Related provisions for SUP 10C.12.40

1 - 12 of 12 items.

Search Term(s)

Filter by Modules

Filter by Documents

Filter by Keywords

Effective Period

Similar To

To access the FCA Handbook Archive choose a date between 1 January 2001 and 31 December 2004 (From field only).

SUP 10C.12.21GRP
(1) The FCA is likely only to give a qualified approval on the basis described in SUP 10C.12.19G in limited circumstances.(2) Generally, the FCA would only use this power in place of rejection where the deficiency is in only a relatively small proportion of the required job competencies.(3) Lack of technical knowledge is more likely to be easier to remedy than a problem with personal characteristics.(4) The FCA is only likely to give its approval on this basis when the candidate
SUP 10C.12.25GRP
(1) An example of where a qualified approval based on competence may be used is for a candidate with proven management skills who is new to the role or the industry and requires some new technical knowledge for the new role.(2) For instance, a candidate for the role of a senior manager may have a proven track record as a senior manager but may lack detailed knowledge of a specific area, such as money laundering or of the technical details of prudential capital requirements.(3)
SUP 10C.12.26GRP
(1) A competency-related approval is likely to be linked with a time-limited approval.(2) Under an approval of this kind, the candidate will be required to undertake the necessary training or other remedial measures.(3) The time for which the approval will last would be set to give the firm and the candidate a reasonable time to complete the measures.(4) At the end of the period, the firm would need to apply to the FCA to appoint the candidate on a permanent basis.
SUP 10C.12.27GRP
The FCA would only be likely to consider a qualified approval based on competence if it was sure that the candidate could achieve the required level of competence within a specified period, which is unlikely to be more than 12 to 18 months.
SUP 10C.12.39GRP
(1) Another example of a limited-role approval is where:(a) a candidate is not competent to carry out all the functions that are capable of falling within the FCA-designated senior management function for which approval is sought; but(b) the candidate will be fit to carry out most of them; and(c) the firm has adequate arrangements to deal with the other aspects.(2) In such circumstances, the condition would be that the candidate does not get involved in the aspects of the role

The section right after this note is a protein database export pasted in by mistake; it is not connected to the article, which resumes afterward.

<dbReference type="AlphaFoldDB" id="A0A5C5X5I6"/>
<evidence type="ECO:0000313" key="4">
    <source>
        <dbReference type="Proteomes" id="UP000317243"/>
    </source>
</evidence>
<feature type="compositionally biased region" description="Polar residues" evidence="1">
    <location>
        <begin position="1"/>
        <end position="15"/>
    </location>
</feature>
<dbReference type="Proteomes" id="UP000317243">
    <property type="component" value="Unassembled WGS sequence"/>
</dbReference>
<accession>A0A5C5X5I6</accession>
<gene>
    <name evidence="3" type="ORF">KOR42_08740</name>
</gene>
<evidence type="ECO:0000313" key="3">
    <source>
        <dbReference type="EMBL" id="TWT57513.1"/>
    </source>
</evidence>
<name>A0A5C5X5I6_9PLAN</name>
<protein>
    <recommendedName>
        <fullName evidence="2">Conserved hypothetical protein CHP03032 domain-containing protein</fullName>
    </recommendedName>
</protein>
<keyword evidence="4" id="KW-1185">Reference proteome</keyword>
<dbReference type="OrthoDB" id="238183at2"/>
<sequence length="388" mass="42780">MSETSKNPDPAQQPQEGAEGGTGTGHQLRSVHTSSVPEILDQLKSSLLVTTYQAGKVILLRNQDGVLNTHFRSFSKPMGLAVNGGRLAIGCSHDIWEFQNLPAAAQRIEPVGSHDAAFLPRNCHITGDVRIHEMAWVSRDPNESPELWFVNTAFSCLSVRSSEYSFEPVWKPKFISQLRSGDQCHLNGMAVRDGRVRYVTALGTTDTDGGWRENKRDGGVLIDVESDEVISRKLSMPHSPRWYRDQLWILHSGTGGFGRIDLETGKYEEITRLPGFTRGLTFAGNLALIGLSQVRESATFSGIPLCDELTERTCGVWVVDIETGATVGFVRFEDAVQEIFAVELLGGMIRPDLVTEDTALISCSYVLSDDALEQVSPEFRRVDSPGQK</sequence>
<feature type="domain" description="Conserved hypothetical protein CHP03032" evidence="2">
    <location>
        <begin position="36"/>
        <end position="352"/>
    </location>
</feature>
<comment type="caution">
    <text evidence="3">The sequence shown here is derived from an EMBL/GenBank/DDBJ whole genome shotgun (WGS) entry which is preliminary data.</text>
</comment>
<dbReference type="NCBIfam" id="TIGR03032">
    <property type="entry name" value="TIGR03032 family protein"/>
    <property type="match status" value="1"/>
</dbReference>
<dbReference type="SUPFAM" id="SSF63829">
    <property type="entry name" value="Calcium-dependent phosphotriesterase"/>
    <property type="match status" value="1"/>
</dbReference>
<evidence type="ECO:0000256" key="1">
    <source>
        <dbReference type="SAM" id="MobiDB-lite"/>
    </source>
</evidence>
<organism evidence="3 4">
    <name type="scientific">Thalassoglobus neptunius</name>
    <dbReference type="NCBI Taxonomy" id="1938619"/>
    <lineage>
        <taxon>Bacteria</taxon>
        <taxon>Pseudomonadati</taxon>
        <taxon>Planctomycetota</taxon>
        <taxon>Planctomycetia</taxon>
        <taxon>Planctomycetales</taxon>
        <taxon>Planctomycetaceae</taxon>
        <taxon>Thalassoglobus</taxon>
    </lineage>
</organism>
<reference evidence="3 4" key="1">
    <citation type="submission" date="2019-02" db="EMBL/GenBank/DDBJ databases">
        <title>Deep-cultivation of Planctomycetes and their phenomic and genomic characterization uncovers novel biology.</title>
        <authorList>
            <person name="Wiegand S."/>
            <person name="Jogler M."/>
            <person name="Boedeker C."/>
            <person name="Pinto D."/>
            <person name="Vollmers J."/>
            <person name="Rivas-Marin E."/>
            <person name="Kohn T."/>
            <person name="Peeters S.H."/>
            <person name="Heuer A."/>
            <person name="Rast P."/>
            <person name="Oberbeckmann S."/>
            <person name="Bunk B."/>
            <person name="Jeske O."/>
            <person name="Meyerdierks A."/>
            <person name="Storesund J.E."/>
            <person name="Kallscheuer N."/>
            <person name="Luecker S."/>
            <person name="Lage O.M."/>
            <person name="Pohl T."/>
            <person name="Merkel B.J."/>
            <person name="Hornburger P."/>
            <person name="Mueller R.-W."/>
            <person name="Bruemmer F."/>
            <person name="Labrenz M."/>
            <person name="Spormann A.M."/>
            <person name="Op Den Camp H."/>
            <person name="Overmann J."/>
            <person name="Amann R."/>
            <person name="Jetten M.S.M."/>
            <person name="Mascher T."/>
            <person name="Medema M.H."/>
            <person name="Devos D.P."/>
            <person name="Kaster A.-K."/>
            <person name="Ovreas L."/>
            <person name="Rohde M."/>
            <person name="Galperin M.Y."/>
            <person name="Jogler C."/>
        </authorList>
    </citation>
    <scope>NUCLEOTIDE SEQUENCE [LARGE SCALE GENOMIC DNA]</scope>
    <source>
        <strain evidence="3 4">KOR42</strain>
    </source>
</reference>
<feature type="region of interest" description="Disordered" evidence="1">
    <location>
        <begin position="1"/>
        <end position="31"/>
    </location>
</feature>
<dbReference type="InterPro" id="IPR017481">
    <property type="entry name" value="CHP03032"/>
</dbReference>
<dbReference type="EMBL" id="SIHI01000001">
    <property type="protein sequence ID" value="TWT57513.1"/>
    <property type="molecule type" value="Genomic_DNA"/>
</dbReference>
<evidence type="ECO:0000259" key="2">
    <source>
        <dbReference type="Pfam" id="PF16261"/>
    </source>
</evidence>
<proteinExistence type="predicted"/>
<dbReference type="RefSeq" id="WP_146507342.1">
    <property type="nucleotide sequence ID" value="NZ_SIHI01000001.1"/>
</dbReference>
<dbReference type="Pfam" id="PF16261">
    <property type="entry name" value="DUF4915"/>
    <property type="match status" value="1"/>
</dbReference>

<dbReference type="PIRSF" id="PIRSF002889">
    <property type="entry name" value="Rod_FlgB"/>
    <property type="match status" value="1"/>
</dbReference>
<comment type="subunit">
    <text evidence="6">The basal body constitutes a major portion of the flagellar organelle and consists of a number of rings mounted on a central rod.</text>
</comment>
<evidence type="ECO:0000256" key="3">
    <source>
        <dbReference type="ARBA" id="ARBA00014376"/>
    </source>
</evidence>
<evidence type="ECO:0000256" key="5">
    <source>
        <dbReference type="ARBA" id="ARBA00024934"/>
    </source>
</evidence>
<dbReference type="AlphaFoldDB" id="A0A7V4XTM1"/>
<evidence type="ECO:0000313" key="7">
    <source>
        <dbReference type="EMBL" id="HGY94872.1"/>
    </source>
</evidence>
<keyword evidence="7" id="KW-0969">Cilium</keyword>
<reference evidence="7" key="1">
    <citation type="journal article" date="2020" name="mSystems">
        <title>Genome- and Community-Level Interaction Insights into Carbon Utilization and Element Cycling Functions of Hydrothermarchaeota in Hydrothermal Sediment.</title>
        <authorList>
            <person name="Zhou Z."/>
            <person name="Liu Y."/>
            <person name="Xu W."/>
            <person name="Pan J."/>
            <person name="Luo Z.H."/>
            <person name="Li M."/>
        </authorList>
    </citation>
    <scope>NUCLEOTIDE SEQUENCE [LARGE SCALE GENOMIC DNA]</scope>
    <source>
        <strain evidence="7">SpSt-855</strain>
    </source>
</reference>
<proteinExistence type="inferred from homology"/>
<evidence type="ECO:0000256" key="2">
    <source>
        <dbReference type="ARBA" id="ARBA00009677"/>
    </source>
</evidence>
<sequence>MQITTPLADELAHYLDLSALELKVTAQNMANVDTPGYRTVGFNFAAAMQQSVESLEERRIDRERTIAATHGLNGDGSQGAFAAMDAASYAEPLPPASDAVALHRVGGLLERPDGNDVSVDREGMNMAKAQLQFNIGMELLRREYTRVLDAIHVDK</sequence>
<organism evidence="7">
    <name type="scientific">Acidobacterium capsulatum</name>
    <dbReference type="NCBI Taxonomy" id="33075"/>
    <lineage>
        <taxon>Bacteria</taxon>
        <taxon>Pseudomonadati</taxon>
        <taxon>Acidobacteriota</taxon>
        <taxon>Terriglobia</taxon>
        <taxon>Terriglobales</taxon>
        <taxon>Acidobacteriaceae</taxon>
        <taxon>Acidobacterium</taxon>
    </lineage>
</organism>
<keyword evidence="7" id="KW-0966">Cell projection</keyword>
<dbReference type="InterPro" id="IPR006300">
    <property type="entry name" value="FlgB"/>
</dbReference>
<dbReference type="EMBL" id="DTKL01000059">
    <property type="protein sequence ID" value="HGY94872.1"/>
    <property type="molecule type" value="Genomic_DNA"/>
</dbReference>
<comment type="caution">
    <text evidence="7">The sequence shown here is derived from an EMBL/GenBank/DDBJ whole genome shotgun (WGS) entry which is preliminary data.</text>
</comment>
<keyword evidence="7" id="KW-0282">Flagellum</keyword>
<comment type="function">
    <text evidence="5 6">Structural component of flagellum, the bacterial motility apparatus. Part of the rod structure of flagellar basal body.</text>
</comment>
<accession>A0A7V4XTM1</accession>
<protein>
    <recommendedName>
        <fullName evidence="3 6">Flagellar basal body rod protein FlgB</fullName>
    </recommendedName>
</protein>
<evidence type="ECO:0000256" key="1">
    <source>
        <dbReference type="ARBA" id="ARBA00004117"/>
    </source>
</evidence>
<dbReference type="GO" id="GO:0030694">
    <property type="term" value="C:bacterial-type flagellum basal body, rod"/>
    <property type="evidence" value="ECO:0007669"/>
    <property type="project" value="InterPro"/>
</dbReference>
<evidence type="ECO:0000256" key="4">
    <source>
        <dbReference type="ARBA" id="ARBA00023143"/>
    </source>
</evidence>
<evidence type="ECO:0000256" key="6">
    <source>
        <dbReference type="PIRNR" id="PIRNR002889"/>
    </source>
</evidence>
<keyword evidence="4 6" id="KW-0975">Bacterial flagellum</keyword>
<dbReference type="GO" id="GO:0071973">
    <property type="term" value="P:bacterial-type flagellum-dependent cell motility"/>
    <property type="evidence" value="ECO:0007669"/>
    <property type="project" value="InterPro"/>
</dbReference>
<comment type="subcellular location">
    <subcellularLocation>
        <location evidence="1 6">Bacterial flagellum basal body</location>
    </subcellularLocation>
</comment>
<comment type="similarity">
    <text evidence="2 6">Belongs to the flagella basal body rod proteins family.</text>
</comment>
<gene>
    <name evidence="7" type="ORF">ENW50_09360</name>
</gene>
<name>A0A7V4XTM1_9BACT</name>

EG 18.1.2RP
1When considering whether to cancel a sponsor's approval on its own initiative, the FCA will take into account all relevant factors, including, but not limited to, the following: (1) the competence of the sponsor; (2) the adequacy of the sponsor's systems and controls; (3) the sponsor's history of compliance with the listing rules; (4) the nature, seriousness and duration of the suspected failure of the sponsor to meet (at
EG 18.1.4RP
1When considering whether to cancel a primary information provider’s approval on its own initiative, the FCA will take into account all relevant factors, including, but not limited to, the following: (1) the competence of the primary information provider; (2) the adequacy of the primary information provider’s systems and controls; (3) the primary information provider’s history of compliance with DTR 8; (4) the nature, seriousness and duration of the suspected
DEPP 8.3.1GRP
1Examples of situations where the FCA may use the own-initiative variation of approval power include where:(1) it has concerns about an SMF manager’s fitness to remain approved in relation to the performance of a designated senior management function but, in all the circumstances, it considers it appropriate to vary their approval by imposing one or more conditions or a time limitation, rather than making a prohibition order or withdrawing approval;(2) the nature or scope of the
DEPP 6.5B.2GRP
(1) The FCA3 will determine a figure which will be based on a percentage of an individual’s “relevant income”. “Relevant income” will be the gross amount of all benefits received by the individual from the employment in connection with which the breach occurred (the “relevant employment”), and for the period of the breach. In determining an individual’s relevant income, “benefits” includes, but is not limited to, salary, bonus, pension contributions, share options and share schemes;